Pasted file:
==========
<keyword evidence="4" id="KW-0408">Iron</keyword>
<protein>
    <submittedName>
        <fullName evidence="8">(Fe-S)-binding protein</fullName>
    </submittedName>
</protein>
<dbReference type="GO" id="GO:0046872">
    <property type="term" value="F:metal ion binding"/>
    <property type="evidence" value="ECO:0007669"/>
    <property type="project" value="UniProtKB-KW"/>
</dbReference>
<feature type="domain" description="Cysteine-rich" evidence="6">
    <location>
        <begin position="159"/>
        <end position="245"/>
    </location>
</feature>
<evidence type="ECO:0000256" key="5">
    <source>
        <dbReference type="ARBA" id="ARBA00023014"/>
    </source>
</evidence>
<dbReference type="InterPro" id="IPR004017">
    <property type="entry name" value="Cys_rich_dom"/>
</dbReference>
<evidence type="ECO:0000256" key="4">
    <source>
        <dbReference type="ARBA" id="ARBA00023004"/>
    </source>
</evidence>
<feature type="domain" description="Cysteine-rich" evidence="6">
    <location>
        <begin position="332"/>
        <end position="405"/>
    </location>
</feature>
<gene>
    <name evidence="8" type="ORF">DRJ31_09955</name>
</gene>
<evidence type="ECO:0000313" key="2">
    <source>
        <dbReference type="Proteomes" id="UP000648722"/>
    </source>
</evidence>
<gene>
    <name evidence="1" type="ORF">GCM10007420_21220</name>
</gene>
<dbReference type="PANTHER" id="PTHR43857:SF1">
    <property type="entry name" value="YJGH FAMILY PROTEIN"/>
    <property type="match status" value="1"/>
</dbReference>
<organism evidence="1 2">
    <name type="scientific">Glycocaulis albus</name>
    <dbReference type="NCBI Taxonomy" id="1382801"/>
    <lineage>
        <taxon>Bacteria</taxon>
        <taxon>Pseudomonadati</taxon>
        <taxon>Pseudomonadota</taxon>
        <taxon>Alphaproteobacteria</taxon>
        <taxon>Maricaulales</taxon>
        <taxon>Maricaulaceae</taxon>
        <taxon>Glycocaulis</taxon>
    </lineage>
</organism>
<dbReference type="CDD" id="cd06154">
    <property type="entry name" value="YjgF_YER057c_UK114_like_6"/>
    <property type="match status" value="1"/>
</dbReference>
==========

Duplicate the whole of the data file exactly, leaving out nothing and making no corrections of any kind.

<keyword evidence="4" id="KW-0408">Iron</keyword>
<protein>
    <submittedName>
        <fullName evidence="8">(Fe-S)-binding protein</fullName>
    </submittedName>
</protein>
<dbReference type="GO" id="GO:0046872">
    <property type="term" value="F:metal ion binding"/>
    <property type="evidence" value="ECO:0007669"/>
    <property type="project" value="UniProtKB-KW"/>
</dbReference>
<feature type="domain" description="Cysteine-rich" evidence="6">
    <location>
        <begin position="159"/>
        <end position="245"/>
    </location>
</feature>
<evidence type="ECO:0000256" key="5">
    <source>
        <dbReference type="ARBA" id="ARBA00023014"/>
    </source>
</evidence>
<dbReference type="InterPro" id="IPR004017">
    <property type="entry name" value="Cys_rich_dom"/>
</dbReference>
<evidence type="ECO:0000256" key="4">
    <source>
        <dbReference type="ARBA" id="ARBA00023004"/>
    </source>
</evidence>
<feature type="domain" description="Cysteine-rich" evidence="6">
    <location>
        <begin position="332"/>
        <end position="405"/>
    </location>
</feature>
<gene>
    <name evidence="8" type="ORF">DRJ31_09955</name>
</gene>
<evidence type="ECO:0000313" key="2">
    <source>
        <dbReference type="Proteomes" id="UP000648722"/>
    </source>
</evidence>
<gene>
    <name evidence="1" type="ORF">GCM10007420_21220</name>
</gene>
<dbReference type="PANTHER" id="PTHR43857:SF1">
    <property type="entry name" value="YJGH FAMILY PROTEIN"/>
    <property type="match status" value="1"/>
</dbReference>
<organism evidence="1 2">
    <name type="scientific">Glycocaulis albus</name>
    <dbReference type="NCBI Taxonomy" id="1382801"/>
    <lineage>
        <taxon>Bacteria</taxon>
        <taxon>Pseudomonadati</taxon>
        <taxon>Pseudomonadota</taxon>
        <taxon>Alphaproteobacteria</taxon>
        <taxon>Maricaulales</taxon>
        <taxon>Maricaulaceae</taxon>
        <taxon>Glycocaulis</taxon>
    </lineage>
</organism>
<dbReference type="CDD" id="cd06154">
    <property type="entry name" value="YjgF_YER057c_UK114_like_6"/>
    <property type="match status" value="1"/>
</dbReference>